Will Braves’ top pick be Mercer’s Kyle Lewis?

Mercer outfielder Kyle Lewis was named Baseball America’s college player of the year Tuesday. (Photo courtesy of Mercer Athletics)

Mercer outfielder Kyle Lewis was named Baseball America’s college player of the year Tuesday. (Photo courtesy of Mercer Athletics)

The Braves own the third pick in the MLB draft, which commences Thursday night. That’s the loftiest selection this franchise has had since 1991, when they took outfielder Mike Kelly of Arizona State No. 2 overall. It’s the second time in 25 years the Braves have had a top-10 pick. (Mike Minor was the seventh player drafted in 2009.)

Department of Duh: If you're a team on pace to lose 117 games, you probably shouldn't whiff with your highest pick in a quarter of a century. But it's not as if the Braves haven't leveraged their bets. They've accumulated five of the draft's first 80 picks. In a sport where uncertainty reigns, what works best is volume.

Philadelphia and Cincinnati hold the draft’s first two picks. (The rascally Reds stole No. 2 overall by losing 14 of their final 15 games last season.) It’s generally assumed that A.J. Puk, the Florida Gators’ lefthander, will go No. 2 if not No. 1. And here we turn to J.J. Cooper, the managing editor of Baseball America, for some handicapping of what he describes as “a crazily fluid draft.”

“You figure Puk won’t make it to No. 3,” Cooper said. “You figure one of college bats goes No. 2, maybe (Tennessee infielder) Nick Senzel. The Braves could be more conservative and take one of the college outfielders. That would be a very logical pick — a draft for need.”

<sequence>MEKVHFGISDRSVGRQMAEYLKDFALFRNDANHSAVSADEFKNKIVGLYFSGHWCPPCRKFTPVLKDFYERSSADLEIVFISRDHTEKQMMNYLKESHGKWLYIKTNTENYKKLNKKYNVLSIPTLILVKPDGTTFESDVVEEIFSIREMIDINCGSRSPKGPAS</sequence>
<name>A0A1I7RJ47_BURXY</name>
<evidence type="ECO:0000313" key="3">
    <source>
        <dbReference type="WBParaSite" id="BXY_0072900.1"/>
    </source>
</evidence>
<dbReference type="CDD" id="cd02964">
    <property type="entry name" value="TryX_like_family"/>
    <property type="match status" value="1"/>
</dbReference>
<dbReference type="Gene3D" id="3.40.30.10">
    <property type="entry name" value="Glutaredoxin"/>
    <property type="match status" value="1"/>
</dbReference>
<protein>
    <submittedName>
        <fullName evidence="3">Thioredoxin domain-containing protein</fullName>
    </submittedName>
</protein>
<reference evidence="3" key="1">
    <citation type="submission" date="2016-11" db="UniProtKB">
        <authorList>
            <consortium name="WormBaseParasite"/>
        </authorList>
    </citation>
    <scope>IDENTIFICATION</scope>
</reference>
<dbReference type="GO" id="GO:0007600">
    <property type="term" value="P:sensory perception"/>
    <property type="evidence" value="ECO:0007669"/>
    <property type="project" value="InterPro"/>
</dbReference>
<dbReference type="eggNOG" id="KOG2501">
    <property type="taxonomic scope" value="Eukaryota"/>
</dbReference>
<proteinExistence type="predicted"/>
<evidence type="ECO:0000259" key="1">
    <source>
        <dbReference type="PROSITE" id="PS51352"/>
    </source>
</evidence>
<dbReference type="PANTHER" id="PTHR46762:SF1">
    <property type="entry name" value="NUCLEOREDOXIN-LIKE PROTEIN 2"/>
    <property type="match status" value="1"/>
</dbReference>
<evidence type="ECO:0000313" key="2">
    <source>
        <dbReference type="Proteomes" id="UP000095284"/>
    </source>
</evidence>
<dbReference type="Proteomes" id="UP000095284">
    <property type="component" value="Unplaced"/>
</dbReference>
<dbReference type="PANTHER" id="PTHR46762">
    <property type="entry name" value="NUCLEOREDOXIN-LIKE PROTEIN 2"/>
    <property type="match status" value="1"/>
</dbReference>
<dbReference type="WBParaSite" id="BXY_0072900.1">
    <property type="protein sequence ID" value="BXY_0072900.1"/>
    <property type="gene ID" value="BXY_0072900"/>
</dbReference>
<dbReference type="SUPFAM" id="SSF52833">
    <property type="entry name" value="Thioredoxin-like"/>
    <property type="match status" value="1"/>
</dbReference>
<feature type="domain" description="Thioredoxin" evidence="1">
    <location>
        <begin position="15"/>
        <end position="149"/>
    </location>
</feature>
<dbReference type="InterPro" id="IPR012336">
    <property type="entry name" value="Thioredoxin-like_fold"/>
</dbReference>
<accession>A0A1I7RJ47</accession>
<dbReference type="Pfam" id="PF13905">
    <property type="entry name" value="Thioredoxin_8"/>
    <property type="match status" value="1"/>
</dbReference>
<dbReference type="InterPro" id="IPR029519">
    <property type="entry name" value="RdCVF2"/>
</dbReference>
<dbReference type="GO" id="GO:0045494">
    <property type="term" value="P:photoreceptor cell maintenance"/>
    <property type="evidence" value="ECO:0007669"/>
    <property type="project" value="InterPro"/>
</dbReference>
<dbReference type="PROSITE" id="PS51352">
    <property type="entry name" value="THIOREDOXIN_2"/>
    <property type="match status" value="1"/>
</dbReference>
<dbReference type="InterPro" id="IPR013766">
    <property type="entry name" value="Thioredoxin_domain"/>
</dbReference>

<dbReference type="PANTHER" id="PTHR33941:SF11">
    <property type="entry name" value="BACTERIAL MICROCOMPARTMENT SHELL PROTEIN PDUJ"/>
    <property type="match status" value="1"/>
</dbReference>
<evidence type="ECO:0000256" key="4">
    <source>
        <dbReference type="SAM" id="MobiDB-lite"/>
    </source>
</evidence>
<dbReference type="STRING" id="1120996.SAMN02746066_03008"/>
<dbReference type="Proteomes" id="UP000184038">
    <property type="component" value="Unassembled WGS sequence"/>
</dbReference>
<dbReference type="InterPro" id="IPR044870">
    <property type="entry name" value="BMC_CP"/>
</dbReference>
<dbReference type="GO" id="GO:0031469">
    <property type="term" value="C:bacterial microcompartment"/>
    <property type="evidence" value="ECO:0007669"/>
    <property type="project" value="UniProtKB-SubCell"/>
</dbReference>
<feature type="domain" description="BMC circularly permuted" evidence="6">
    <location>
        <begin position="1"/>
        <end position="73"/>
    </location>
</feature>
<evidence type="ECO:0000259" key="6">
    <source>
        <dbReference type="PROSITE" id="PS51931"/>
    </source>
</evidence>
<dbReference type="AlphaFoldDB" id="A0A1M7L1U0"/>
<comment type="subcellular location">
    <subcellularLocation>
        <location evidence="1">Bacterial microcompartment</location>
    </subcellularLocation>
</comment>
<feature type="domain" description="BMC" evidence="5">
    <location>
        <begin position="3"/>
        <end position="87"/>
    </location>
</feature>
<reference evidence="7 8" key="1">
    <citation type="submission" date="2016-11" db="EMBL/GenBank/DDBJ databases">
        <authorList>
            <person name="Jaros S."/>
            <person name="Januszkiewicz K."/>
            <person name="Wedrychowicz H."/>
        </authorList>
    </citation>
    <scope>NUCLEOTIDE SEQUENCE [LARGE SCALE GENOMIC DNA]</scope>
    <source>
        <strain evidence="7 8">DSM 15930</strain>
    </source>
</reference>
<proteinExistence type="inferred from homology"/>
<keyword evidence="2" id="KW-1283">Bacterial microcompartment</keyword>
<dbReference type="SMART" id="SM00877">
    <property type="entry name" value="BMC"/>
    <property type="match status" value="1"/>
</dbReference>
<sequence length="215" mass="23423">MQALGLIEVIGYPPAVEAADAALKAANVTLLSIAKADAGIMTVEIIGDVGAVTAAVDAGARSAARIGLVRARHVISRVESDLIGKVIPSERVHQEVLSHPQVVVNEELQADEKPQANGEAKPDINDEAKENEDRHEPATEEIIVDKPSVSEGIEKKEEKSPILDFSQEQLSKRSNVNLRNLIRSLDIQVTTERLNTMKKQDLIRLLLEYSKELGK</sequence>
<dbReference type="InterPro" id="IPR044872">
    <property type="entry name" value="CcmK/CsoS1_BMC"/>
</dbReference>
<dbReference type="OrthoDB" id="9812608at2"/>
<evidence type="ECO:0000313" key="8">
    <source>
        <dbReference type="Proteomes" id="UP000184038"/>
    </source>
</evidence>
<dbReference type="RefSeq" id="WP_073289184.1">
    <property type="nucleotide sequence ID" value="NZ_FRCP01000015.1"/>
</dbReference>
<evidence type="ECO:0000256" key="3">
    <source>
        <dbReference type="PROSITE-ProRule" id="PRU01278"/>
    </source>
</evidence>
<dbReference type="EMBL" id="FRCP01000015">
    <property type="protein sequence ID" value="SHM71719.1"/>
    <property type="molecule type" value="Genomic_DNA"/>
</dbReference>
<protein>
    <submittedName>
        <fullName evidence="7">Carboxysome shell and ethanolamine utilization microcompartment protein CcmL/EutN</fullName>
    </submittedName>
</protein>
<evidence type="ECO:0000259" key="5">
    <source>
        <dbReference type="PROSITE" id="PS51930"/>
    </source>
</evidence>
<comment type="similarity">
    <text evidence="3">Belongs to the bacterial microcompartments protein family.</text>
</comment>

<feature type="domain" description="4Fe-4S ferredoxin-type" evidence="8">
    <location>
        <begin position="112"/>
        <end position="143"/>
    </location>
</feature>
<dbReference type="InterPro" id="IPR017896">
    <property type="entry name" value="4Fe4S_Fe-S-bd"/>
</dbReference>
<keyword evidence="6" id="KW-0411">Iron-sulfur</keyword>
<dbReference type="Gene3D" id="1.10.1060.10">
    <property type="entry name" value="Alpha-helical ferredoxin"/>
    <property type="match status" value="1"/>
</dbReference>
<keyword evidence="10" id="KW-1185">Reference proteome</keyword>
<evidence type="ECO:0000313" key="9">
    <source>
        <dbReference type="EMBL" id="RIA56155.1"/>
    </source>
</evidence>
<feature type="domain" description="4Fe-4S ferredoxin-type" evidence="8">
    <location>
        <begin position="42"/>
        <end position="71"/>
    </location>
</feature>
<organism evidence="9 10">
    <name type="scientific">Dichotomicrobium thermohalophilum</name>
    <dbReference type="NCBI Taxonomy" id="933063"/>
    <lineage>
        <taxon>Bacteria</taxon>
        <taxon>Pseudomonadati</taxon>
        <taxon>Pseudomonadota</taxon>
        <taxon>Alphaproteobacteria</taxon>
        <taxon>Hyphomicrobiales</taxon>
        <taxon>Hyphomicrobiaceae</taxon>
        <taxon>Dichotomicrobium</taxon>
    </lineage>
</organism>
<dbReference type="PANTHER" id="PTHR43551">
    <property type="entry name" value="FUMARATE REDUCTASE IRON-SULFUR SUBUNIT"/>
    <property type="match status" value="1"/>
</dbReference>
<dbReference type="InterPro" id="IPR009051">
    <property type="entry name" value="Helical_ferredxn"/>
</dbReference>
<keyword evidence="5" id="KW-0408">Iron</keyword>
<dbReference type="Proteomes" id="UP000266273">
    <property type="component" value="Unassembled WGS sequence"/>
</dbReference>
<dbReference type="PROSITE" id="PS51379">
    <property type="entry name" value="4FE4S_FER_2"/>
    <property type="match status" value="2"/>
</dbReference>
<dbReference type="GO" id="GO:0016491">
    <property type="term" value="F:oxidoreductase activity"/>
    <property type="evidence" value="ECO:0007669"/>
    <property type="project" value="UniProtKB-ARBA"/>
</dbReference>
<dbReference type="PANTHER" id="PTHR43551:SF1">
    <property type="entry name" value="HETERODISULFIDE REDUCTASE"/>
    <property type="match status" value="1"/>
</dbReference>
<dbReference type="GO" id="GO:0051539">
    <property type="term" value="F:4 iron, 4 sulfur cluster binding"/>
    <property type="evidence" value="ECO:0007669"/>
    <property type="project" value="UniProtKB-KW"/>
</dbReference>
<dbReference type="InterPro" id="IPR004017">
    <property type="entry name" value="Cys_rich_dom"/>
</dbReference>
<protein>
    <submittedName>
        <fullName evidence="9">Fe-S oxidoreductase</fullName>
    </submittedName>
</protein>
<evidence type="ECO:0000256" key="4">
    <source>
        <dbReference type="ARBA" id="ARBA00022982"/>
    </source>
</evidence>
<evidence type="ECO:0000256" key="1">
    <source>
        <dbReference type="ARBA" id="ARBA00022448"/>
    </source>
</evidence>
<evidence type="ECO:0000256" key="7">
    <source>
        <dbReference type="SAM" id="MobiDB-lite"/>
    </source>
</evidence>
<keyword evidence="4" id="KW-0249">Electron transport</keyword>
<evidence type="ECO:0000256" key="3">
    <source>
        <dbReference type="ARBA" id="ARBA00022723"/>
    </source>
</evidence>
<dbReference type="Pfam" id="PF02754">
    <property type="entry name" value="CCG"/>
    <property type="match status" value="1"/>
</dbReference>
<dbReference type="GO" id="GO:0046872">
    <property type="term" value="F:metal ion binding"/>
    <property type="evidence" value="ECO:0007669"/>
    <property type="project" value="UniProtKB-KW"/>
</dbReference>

In this space two days ago, general manager John Coppolella said the Braves wouldn't draft for need. He also said: "The biggest thing for me in a perfect world would be to draft a college bat."

Assuming Cooper’s scenario holds, the Braves could pick, at worst, the second-best college bat. (Because there’s a larger body of work, college hitters tend to project more accurately than high schoolers.) Cooper believes the Braves’ choice could be between Kyle Lewis of Mercer and Corey Ray of Louisville. Ray played in a better conference and is regarded as the more polished hitter. Lewis, who’s from Snellville and who graduated from Shiloh High, is seen as having the greater potential.

Said Cooper: “Lewis would be the outside version of taking a college player. He didn’t play in the ACC. Ray’s hit tool is further along. Lewis has a swing-and-miss issue. He takes big swings. He can also hit the ball 450 feet. … Corey Ray is the safe pick.”

Then again, the Braves under Coppolella haven’t exactly erred on the side of safety. “This front office loves upside,” Cooper said. “Jason Groome (a lefty from New Jersey) could be best player in draft, or he could one of those high school pitchers who have a frightening track record.”

As for overall state of the Braves, Cooper said: “What they’re building in the minors has had definite ups and downs, but it’s pretty impressive, pretty imposing. Getting Dansby Swanson is a move that will pay off for years to come. They’ve gone so upside, so high-risk, that some of these guys are going to fail. But if you look at the volume of guys they have, it’s hard to believe some aren’t going to pan out. Look at low-A (the Rome Braves). Austin Riley hasn’t been very good; Ronald Acuna has been very good. Touki Toussaint hasn’t been very good this year; Mike Soroka has been very good.”

Then: “They look like they’re going to be good up the middle with (Ozzie) Albies, Swanson and Mallex Smith. But you ask: Where’s the thump going to come from?”

From the third pick in this draft, maybe? Said Cooper: “It wouldn’t shock me if they took Corey Ray; it wouldn’t stun me if they took Jason Groome. But guessing right now, I’d say Kyle Lewis.”

There’s late buzz that Lewis, just named Baseball America’s college player of the year, could go No. 1 overall. But say he’s available at No. 3. In 61 games for Mercer this season, Lewis hit 20 home runs. In 58 games, the Braves have 23 home runs. Yeah, there’s need there.